As most successful artists learn early in their professional careers, creating a work of art is a lot easier than marketing and promoting their body of work. By their general nature, artists are happiest squirreled away in a well-lit studio pursuing flights of fancy with their paint brushes, charcoal, water colors, pastels and other media. Gallery placement exposes their work to a limited number of art patrons, but to promote one’s business, few pieces of collateral offer better exposure than a brochure. Given today’s desktop publishing tools, designing one isn’t difficult and the best part of the process is that a brochure is a living document. New paintings can replace old ones on the fly, making your artist’s brochure as current as your best work.
Things You'll Need
- Coated Paper Stock
- Digital Camera
Survey the art currently in your studio. Isolate the best examples of your art and photograph each using a digital camera. Transfer the images to your computer, and store them in a folder marked “Brochure Images.”
Examine the photos you plan to include in your brochure. Determine what color will work best as a background to showcase your paintings. In many cases, black will make the images pop, but if your work is somber, a warm background may be your best choice. Don't discount white.
Open an 11” x 8.5” document in Microsoft Word, InDesign, QuarkXpress or whatever word processing or page layout program you prefer. Choose "three columns" from the pull-down menu to create a template for a three-panel brochure. Add a second page using the same parameters to create a two-sided document. Select both pages and drop in the background color you’ve chosen.
Treat each of the six panels as separate units. On the far right panel of side one, establish your brochure cover panel by placing your best work (preferably a vertical image to better suit the area) there. Add a short amount of text. Many artists choose their name or studio name above the Jpeg they've chosen for this panel so the art gets the most attention.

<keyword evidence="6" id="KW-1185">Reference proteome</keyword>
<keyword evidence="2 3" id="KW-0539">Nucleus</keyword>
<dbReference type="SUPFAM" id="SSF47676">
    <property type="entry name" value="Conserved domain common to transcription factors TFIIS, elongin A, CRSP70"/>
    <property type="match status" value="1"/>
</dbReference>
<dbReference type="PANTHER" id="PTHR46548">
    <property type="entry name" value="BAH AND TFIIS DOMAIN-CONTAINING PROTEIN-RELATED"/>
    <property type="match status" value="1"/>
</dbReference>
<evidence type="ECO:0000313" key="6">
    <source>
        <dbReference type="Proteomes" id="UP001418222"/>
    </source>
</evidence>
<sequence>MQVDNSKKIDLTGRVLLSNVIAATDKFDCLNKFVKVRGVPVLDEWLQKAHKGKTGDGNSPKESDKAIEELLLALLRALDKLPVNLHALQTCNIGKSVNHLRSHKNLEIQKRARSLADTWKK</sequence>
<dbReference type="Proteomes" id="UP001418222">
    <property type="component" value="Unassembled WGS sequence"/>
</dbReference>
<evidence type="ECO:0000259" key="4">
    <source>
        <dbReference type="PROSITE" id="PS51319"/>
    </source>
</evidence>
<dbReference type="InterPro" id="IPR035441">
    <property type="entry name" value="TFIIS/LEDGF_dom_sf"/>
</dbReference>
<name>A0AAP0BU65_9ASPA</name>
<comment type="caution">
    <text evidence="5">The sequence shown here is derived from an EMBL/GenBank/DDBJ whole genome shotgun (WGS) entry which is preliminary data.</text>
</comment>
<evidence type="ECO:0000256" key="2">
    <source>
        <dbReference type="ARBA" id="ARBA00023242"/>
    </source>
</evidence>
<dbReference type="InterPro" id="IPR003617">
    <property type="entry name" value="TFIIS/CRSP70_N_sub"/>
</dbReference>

Lay out side two as a “gallery.” Artfully arrange the remainder of your Jpegs across the interior three panels. Add an appropriately sized frame to each photo to make the paintings stand out. Place text boxes beneath each of the images, and key in the title of each artwork.
Design side one as an informational vehicle. Treat the two remaining panels as opportunities to sell your story. Drag or place a text box across the panels. Write a short biography. Include your education, awards, gallery showings, painting media and other credentials that speak to your training and achievements. If you have the room to do so, add a recent headshot.
Complete your brochure by adding contact information to both sides of the brochure. Whether you choose to include your e-mail or web address only, a phone number and/or your address, be certain anyone receiving the brochure knows where to reach you should they wish to purchase your work.
Adjust the images and text until you are satisfied with the look of the brochure. If your computer system offers a “print both sides” option, select it. If not, print side one, re-insert the sheet into your printer feed and print side two. Use the paper stock intended for the brochure so you can examine the quality of the ink while you check the text and graphic placements. Fold the brochure into thirds to make sure all elements fall within the parameters of the folds.
Make changes as necessary, then save the document. If you prefer to have the brochure printed by a professional, create a PDF, burn a disk and take it to your printer. Be sure to bring a paper sample of the brochure as a guide.
Using your original brochure as your template, add and remove photos as you complete new paintings in the future. Revise text each time you have noteworthy news. Keep the brochure current to maximize your promotional efforts.
Resist the urge to add prices to your brochure to anticipate market or personal changes you may make. Instead, create a price list on a separate piece of paper that's set up as a three-panel document. List each work and its price on each panel. Use a paper cutter to separate the price lists. Tuck one into each brochure.
Printers like to get PDF-formatted brochures because photos and text are embedded in the file, but you can't change a PDF once it's made. Always save a copy of the finished brochure in its original software format so you can revise and replace images and copy in the future.
Based in Chicago, Gail Cohen has been a professional writer for more than 30 years. She has authored and co-authored 14 books and penned hundreds of articles in consumer and trade publications, including the Illinois-based "Daily Herald" newspaper. Her newest book, "The Christmas Quilt," was published in December 2011.